Architects Marc & Nada Breitman | Daniel Andries Travel Journal
Daniel Andries Travel Journal
Architects Marc & Nada Breitman: Talk of the Town is the third documentary about the recipient of Richard H. Driehaus Prize at the University of Notre Dame that we’ve made in Europe. In 2013, we traveled to Italy for Architect Pier Carlo Bontempi: A Taste for the Past and in 2017, we were in the UK for Architect Robert Adam: A Place at the Table. This year, our architects live and work in Paris. I took French classes in high school, so it might be assumed that I could follow a bit of what was being said. I could a bit – “un peu,” as the French say. For the sake of full transparency, I will let you be the judge of my skill level. Below is a 100% real list – made while eating dinner alone in a restaurant on the outskirts of Paris – of French words that I could understand as I heard them.
L’addition (the check)
Très jolie (beautiful)
Ç’est ça! (That’s it!)
Pas mal (not bad)
Un peu (a little)
There is a distinct lack of verbs in my list. Pronouns, too. My apologies to the Deerfield High School French Department, and my teacher, Mrs. Layna Szabo.
On the River
We have a saying in our little unit: “we’re on the river.” Imagine you’re in a canoe or kayak headed downstream, and sometimes there are rapids, sometimes the sun pounds down and there is no current and no shade, sometimes you capsize. You’re on the river, and you just have to go with the flow. That’s what making these shows is like. Planning only goes so far, and then you’re on the river. This picture captures a fairly typical moment of being on the river with our subjects, Marc Breitman and his wife and partner Nada Breitman-Jakov. We are in Liévin in northern France, on the steps of the Town Hall, or the Hôtel de Ville, as the French call it. We were there with the Breitmans to interview Jean-Pierre Kucheida, the bearded man on the right of the photo. Marc’s marvelous outfit is visible – the long overcoat, the scarf, the hat, the hair, the glasses. All simple elements that create a sense of iconic presentation. The wind blows, the hour is late, the group is laid out casually across the steps of the building. By this point we have gotten better at ensuring that lunches don’t last two hours, in knowing that our hotels need to have ramps for our camera equipment, in making sure we have an experienced driver/fixer with us. And, that we are ready for interview subjects like Mr. Kucheida, who do not speak English. Co-producer Liz Reeves talks with Nada as we rush to finish our photography so that the wedding party inside the Hôtel de Ville can use the steps for their celebratory photo.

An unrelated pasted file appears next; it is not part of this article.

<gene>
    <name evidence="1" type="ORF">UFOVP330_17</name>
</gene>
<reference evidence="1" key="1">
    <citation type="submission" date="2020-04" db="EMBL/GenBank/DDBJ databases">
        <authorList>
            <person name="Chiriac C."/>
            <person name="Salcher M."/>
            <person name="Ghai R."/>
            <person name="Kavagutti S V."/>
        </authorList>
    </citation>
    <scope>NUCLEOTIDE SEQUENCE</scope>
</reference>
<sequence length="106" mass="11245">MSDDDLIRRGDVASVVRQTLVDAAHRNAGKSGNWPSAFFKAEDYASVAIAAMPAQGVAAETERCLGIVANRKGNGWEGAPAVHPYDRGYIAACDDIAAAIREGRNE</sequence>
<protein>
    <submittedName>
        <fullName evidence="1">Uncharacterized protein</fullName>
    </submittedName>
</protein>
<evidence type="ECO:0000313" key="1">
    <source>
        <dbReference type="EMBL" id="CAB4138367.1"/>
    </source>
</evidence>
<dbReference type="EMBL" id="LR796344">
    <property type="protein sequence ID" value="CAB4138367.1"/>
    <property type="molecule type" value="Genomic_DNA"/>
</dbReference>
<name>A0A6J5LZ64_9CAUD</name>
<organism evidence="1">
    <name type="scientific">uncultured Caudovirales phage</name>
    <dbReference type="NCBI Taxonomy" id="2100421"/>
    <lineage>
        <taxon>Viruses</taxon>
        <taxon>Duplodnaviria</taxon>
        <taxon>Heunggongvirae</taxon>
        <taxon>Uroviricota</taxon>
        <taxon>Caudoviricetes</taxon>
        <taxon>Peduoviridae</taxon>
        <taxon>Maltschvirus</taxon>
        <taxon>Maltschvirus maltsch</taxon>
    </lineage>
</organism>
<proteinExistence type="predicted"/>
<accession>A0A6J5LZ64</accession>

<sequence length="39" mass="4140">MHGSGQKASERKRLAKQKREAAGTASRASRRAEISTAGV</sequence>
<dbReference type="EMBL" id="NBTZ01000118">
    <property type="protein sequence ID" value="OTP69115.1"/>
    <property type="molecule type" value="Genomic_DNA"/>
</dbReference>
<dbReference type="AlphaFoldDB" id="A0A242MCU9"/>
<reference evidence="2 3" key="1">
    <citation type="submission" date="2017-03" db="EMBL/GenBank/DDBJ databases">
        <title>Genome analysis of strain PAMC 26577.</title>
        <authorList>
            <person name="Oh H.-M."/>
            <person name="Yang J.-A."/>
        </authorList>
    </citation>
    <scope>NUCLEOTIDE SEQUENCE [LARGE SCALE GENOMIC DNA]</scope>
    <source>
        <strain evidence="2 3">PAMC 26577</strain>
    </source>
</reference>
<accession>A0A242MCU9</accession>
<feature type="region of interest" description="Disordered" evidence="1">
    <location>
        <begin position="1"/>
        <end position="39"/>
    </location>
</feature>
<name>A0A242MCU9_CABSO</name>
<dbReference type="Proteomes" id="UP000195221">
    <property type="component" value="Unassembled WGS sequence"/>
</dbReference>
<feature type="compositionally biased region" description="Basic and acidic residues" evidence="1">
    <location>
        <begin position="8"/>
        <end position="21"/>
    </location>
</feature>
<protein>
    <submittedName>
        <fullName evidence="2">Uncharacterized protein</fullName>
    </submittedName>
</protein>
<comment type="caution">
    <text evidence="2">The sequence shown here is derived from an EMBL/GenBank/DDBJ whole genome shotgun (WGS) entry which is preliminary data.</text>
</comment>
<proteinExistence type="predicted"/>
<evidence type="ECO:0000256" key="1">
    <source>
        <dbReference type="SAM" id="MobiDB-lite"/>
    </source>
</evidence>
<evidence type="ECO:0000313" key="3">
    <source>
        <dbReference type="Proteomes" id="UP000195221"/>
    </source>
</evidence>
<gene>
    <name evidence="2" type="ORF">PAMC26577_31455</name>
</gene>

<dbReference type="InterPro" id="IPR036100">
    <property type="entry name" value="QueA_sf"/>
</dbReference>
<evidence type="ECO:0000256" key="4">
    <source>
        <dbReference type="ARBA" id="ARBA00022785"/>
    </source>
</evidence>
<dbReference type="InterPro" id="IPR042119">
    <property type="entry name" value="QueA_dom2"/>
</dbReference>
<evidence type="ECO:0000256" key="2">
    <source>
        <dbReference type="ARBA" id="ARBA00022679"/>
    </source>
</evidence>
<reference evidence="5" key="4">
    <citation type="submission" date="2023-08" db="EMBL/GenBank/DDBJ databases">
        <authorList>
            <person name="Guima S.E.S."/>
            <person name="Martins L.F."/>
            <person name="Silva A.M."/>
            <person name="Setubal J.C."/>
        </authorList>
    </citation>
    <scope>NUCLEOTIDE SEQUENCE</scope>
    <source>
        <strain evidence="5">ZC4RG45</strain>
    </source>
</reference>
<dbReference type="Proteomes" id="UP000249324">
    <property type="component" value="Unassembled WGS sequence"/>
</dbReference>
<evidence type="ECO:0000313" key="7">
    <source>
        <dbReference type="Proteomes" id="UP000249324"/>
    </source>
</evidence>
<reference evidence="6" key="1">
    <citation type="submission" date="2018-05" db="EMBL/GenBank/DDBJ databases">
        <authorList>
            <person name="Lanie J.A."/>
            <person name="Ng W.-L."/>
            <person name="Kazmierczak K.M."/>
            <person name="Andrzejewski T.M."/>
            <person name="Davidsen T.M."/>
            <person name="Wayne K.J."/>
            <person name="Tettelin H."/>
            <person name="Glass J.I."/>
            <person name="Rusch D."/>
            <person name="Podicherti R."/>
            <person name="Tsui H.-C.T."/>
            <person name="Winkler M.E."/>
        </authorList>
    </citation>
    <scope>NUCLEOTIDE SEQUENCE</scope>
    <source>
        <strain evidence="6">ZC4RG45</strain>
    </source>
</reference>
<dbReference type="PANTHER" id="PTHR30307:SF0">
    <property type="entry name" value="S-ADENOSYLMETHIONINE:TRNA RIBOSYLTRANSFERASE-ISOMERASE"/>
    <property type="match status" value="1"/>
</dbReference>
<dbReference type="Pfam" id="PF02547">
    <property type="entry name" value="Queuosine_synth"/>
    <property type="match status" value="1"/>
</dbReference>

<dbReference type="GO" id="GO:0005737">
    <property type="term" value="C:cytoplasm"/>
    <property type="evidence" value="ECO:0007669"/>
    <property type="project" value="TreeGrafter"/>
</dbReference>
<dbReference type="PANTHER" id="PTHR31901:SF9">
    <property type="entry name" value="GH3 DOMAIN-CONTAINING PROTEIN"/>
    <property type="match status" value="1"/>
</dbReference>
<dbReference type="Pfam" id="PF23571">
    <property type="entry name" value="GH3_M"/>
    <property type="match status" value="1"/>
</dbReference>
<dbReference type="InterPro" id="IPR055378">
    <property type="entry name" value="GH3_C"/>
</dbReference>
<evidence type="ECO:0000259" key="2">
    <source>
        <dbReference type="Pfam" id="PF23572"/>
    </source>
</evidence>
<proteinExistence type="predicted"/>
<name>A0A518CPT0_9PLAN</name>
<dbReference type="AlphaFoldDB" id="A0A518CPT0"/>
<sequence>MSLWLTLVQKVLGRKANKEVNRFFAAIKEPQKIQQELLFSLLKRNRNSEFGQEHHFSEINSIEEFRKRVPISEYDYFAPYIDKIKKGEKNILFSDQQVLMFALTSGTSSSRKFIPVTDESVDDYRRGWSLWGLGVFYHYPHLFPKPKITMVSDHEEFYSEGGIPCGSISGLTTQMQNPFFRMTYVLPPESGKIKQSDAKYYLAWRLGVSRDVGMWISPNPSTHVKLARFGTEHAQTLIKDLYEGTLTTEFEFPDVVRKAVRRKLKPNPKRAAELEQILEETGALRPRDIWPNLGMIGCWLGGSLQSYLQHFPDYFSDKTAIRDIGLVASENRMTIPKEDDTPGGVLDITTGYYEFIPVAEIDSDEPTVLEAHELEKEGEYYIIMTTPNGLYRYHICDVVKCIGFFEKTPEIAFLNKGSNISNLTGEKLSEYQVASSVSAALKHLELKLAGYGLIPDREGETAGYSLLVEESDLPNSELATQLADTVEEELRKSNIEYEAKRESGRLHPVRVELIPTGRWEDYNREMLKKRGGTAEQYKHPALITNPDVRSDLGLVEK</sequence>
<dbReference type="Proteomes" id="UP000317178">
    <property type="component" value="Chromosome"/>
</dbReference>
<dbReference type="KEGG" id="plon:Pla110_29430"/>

Our documentary spends time in a UNESCO World Heritage Site – the Nord-Pas-de-Calais Mining Basin, recognized for its role fuelling France’s industrial power in the eighteenth, nineteenth, and twentieth centuries. Here is another UNESCO World Heritage Site – the booksellers’ stalls that line Paris’s Left Bank. According to something I just read on the web, they’ve been there in one form or another since the sixteenth century. Called Bouquinistes, they stretch for blocks along the River Seine not far from Notre Dame, and a short walk from the Breitmans’ home and office. On our one free afternoon, I spent a little time checking out what they had to offer. This photo is an arbitrary framing of arbitrary contents. My contention is that any of the stands could have yielded an equally juicy collage of names, faces, and languages, a joy for someone who loves books and reading as much as I do. Mata Hari looks away from Edith Piaf. The French translation of Malcolm Lowry’s drunken journey to the grave on the Mexican Day of the Dead, Under the Volcano, rests near the novelization of the Michael Douglas-Sharon Stone erotic thriller Basic Instinct, its dubious content hidden behind a jacket of non-committal abstraction. Titles by Jean Rhys, Tennessee Williams, Oscar Wilde, Federico García Lorca. Something about Giacometti. And at the bottom of the picture on the left, a book of architectural theory next to the lives of the saints. It’s a world of its own.
The Construction Workers
Our first day of shooting found us documenting a meal celebrating the completion of one phase of construction on a building designed by the Breitmans. The meal is shared with the developers and the workers. The cooking and serving of gigot bitume, or lamb cooked in boiling tar (yes, that’s right) opens the documentary. Once the photography was done, I sat down and joined everyone at one of the beautifully set tables in the building’s basement-level concrete garage. Across from me were a group of workers from North Africa. The man in the middle was gregarious and jokey, constantly trying to engage us in some side comment or jest. Here I think he’s parodying a TV interview, holding the plug like a microphone at the mouth of his compatriot. I liked his energy and the cut of his jib, as they say, even if I didn’t understand much, if any, of what he was saying. Someone told me he was Algerian. The other two were from Morocco.